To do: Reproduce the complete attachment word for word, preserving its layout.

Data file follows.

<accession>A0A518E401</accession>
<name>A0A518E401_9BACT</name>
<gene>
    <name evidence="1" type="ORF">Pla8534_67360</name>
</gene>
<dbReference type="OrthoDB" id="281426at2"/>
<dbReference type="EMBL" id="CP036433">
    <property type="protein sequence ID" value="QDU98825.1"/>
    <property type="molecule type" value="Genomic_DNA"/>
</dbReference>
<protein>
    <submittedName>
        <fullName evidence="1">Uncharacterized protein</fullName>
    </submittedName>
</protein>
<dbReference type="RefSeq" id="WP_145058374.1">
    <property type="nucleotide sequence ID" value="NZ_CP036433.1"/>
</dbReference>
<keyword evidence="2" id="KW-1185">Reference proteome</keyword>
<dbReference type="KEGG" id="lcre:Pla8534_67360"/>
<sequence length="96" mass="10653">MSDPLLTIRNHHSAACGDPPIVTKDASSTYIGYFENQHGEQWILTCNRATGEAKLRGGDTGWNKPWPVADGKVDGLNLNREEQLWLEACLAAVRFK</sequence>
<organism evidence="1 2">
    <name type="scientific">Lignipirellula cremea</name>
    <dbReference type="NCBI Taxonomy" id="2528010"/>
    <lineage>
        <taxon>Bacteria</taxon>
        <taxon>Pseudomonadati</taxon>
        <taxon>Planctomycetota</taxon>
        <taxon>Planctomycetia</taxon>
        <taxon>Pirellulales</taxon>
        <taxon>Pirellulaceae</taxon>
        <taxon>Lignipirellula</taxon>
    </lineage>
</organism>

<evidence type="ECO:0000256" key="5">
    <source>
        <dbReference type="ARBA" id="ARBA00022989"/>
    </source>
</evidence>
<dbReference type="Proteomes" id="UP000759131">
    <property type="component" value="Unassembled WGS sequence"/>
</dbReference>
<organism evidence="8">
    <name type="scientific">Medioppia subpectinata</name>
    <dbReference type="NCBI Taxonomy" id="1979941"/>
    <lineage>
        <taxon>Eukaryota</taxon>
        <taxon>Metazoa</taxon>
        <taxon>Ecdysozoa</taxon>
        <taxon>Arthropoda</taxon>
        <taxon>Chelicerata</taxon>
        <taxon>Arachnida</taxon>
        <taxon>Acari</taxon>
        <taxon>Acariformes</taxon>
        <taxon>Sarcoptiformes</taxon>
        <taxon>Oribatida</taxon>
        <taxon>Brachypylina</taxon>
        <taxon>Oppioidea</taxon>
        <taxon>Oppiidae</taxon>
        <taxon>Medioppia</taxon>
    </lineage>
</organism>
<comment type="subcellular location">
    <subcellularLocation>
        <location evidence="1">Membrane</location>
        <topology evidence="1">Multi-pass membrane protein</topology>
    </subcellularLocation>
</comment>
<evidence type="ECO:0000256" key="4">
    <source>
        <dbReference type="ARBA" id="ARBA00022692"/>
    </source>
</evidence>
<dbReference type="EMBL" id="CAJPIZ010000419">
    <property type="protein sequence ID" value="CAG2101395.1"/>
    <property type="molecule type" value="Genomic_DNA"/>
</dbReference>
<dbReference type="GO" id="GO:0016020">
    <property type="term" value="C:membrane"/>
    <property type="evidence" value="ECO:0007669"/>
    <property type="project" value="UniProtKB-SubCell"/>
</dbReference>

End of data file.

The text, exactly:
<accession>A0A518E401</accession>
<name>A0A518E401_9BACT</name>
<gene>
    <name evidence="1" type="ORF">Pla8534_67360</name>
</gene>
<dbReference type="OrthoDB" id="281426at2"/>
<dbReference type="EMBL" id="CP036433">
    <property type="protein sequence ID" value="QDU98825.1"/>
    <property type="molecule type" value="Genomic_DNA"/>
</dbReference>
<protein>
    <submittedName>
        <fullName evidence="1">Uncharacterized protein</fullName>
    </submittedName>
</protein>
<dbReference type="RefSeq" id="WP_145058374.1">
    <property type="nucleotide sequence ID" value="NZ_CP036433.1"/>
</dbReference>
<keyword evidence="2" id="KW-1185">Reference proteome</keyword>
<dbReference type="KEGG" id="lcre:Pla8534_67360"/>
<sequence length="96" mass="10653">MSDPLLTIRNHHSAACGDPPIVTKDASSTYIGYFENQHGEQWILTCNRATGEAKLRGGDTGWNKPWPVADGKVDGLNLNREEQLWLEACLAAVRFK</sequence>
<organism evidence="1 2">
    <name type="scientific">Lignipirellula cremea</name>
    <dbReference type="NCBI Taxonomy" id="2528010"/>
    <lineage>
        <taxon>Bacteria</taxon>
        <taxon>Pseudomonadati</taxon>
        <taxon>Planctomycetota</taxon>
        <taxon>Planctomycetia</taxon>
        <taxon>Pirellulales</taxon>
        <taxon>Pirellulaceae</taxon>
        <taxon>Lignipirellula</taxon>
    </lineage>
</organism>

<evidence type="ECO:0000256" key="5">
    <source>
        <dbReference type="ARBA" id="ARBA00022989"/>
    </source>
</evidence>
<dbReference type="Proteomes" id="UP000759131">
    <property type="component" value="Unassembled WGS sequence"/>
</dbReference>
<organism evidence="8">
    <name type="scientific">Medioppia subpectinata</name>
    <dbReference type="NCBI Taxonomy" id="1979941"/>
    <lineage>
        <taxon>Eukaryota</taxon>
        <taxon>Metazoa</taxon>
        <taxon>Ecdysozoa</taxon>
        <taxon>Arthropoda</taxon>
        <taxon>Chelicerata</taxon>
        <taxon>Arachnida</taxon>
        <taxon>Acari</taxon>
        <taxon>Acariformes</taxon>
        <taxon>Sarcoptiformes</taxon>
        <taxon>Oribatida</taxon>
        <taxon>Brachypylina</taxon>
        <taxon>Oppioidea</taxon>
        <taxon>Oppiidae</taxon>
        <taxon>Medioppia</taxon>
    </lineage>
</organism>
<comment type="subcellular location">
    <subcellularLocation>
        <location evidence="1">Membrane</location>
        <topology evidence="1">Multi-pass membrane protein</topology>
    </subcellularLocation>
</comment>
<evidence type="ECO:0000256" key="4">
    <source>
        <dbReference type="ARBA" id="ARBA00022692"/>
    </source>
</evidence>
<dbReference type="EMBL" id="CAJPIZ010000419">
    <property type="protein sequence ID" value="CAG2101395.1"/>
    <property type="molecule type" value="Genomic_DNA"/>
</dbReference>
<dbReference type="GO" id="GO:0016020">
    <property type="term" value="C:membrane"/>
    <property type="evidence" value="ECO:0007669"/>
    <property type="project" value="UniProtKB-SubCell"/>
</dbReference>